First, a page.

We also hold the vision for a world transformed by peace, but the transformation we envision is not one in which the physical world ceases to exist. The world is a projection of human consciousness, the mind of humanity. A mind that is not at peace projects a world that is not peaceful. We have created and continue to create the world as we know it moment by moment. Likewise, we can end the world as we know it and transform it whenever we choose. We can alter human consciousness and establish peace on Earth by taking every opportunity to allow our own minds to be renewed and transformed by Christ.  The transformation occurs one mind at a time. The world as we know it is the world we have created and we can recreate it whenever we choose. 
In the Metaphysical Bible Dictionary, Unity co-founder, Charles Fillmore, says “Jehovah of the Old Testament is the I AM, or Christ of God invisible; the Messiah is the promise of the visible manifestation of that I AM or Christ, and Jesus Christ is the fulfillment in man of that original spiritual I AM, or Jehovah.”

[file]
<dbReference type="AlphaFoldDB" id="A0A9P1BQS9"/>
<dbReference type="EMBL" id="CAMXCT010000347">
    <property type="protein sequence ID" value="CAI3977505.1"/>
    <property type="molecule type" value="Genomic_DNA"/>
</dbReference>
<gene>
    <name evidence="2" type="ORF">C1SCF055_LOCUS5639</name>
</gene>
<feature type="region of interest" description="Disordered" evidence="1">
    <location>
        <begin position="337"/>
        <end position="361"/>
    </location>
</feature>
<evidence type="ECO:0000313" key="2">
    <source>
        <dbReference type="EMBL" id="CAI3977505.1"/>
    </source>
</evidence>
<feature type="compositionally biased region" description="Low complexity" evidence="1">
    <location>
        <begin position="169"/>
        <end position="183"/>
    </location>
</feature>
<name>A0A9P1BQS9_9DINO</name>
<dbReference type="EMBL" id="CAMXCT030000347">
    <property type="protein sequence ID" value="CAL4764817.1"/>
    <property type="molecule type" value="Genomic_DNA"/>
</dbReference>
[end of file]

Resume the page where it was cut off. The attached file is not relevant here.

In other writings, Mr. Fillmore said, “God was known to the Israelites as Jehovah-shalom: "I am peace." “You can demonstrate peace of mind by holding the words ’I am peace’.  If you take Jehovah-shalom into your mind and hold it with the thought of a mighty peace, you will feel a consciousness, a harmonizing stillness that no man can understand…Then you will know that you have touched something; but you cannot explain to another just what it is, because you have gone beyond the realm of words and made union with the divine cause.”